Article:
Use bottled water or a different source of water if you know or suspect that your water might be contaminated with fuel or toxic chemicals. If you discover your water is contaminated, one option is to use National Science Foundation-certified water filters that are designed to eliminate specific contaminants.


If you do choose to decontaminate your water, here are some guidelines on best practices from the CDC:[38]


Documenting Contaminated Drinking Water

If you suspect that your water has been contaminated, it is imperative that you document instances of pollution. For general information about documenting pollution, see Protecting Your Community: Getting Started.

If you are concerned with contaminated drinking water, you should have your drinking water tested by your water supplier (which may provide this service for free) or a certified laboratory. Your local health department can also assist in explaining any tests that you need for various contaminants.[41]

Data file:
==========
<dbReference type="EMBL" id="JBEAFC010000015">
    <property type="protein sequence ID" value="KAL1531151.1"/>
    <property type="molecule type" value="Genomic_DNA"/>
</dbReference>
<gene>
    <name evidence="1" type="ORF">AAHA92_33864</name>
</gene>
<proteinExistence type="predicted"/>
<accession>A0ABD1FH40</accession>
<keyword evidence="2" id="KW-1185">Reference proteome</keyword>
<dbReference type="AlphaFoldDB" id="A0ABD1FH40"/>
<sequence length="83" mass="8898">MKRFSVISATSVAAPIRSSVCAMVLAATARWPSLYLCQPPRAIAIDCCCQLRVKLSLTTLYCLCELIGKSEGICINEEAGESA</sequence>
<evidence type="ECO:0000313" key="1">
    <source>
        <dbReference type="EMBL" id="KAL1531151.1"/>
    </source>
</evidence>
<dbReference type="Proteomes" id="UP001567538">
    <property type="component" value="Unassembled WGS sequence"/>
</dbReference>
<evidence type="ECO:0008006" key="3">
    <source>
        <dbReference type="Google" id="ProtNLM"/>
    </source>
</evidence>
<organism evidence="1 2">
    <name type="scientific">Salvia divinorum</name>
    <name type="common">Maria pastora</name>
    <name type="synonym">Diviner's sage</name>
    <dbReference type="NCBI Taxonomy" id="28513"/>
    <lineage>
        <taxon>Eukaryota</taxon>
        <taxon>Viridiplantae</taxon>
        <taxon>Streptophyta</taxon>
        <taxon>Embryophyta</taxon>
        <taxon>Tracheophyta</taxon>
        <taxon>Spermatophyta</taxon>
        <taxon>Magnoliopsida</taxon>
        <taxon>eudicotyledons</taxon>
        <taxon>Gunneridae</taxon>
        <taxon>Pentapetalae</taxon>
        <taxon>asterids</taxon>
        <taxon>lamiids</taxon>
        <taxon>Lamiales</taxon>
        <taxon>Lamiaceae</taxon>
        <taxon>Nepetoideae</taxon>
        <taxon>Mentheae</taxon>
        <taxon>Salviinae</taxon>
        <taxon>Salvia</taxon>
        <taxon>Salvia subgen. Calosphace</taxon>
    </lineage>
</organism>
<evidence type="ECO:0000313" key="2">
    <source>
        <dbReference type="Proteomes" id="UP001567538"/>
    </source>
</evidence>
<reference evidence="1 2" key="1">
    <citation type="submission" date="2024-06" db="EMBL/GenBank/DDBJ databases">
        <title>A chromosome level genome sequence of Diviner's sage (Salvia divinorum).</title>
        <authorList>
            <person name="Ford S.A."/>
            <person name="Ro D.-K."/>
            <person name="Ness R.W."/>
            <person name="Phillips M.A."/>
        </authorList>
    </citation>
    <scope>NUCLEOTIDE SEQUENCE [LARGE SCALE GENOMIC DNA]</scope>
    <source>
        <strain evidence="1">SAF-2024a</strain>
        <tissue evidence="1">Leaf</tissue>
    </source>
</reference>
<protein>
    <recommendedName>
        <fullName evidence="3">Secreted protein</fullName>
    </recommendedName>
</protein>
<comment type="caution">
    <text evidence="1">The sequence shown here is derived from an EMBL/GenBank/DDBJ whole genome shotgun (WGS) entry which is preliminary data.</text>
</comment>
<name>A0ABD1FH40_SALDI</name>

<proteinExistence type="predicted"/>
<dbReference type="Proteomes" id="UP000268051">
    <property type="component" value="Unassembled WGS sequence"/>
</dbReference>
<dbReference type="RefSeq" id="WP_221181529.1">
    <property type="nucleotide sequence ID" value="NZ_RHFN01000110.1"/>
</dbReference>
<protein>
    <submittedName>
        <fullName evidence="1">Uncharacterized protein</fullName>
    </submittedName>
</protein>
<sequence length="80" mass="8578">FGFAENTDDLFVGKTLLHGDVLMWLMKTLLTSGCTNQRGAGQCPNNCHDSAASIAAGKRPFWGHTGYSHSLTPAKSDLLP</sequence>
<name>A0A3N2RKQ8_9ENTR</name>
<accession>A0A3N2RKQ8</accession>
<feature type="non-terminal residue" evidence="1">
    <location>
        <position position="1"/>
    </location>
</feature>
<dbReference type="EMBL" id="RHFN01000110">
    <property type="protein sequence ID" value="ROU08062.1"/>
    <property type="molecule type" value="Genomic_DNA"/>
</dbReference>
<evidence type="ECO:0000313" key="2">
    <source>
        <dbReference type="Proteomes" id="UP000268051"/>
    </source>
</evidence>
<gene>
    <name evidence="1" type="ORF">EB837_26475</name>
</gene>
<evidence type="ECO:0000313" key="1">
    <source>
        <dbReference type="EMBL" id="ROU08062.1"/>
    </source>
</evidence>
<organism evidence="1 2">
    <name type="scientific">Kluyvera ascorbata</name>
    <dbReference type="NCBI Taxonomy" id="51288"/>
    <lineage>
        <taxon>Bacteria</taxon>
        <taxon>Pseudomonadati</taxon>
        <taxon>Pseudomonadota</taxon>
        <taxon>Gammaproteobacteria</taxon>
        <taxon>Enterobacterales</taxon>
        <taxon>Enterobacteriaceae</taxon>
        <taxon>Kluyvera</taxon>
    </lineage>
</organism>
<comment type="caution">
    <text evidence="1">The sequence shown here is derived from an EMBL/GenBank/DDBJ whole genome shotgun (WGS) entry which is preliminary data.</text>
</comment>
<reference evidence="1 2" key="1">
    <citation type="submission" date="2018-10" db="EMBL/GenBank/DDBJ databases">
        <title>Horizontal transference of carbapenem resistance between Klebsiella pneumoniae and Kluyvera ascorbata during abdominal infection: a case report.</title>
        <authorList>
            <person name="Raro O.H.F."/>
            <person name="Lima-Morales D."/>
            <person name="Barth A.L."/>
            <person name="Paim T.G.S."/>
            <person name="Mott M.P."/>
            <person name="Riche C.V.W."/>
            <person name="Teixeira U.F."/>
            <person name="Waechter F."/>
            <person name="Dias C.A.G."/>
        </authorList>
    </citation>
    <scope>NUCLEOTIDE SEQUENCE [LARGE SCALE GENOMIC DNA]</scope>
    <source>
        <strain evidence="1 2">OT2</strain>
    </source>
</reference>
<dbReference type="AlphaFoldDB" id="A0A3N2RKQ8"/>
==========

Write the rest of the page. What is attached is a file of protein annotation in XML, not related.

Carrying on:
Most testing laboratories or services that have you send in a water sample will send you their own sample containers. Use the containers provided and carefully follow the laboratory’s instructions. For example, the lab may require that water run from an indoor or outdoor tap for several minutes before filling the sample containers.

Not all laboratories will ask you to collect the sample yourself. Some will send a trained technician to collect the sample. This type of service could cost more, but you will know the sample was collected properly and delivered to the lab.[42] Some nonprofits supply home lead test kits, including Healthy Babies Bright Futures.


Reporting Drinking Water Contamination


Federal Reporting

The EPA’s Safe Drinking Water Information System maintains information about public water systems and their violations. If you believe your water has been contaminated, you can contact the EPA’s Safe Drinking Water Hotline (800-426-4791), email, or report suspected violations through the EPA’s ECHO reporting system.


State Reporting

If you are concerned about your municipal water, take a look at your water utility’s annual water quality report (also called a Consumer Confidence Report), which is usually mailed once a year with your water bill and should also be available online.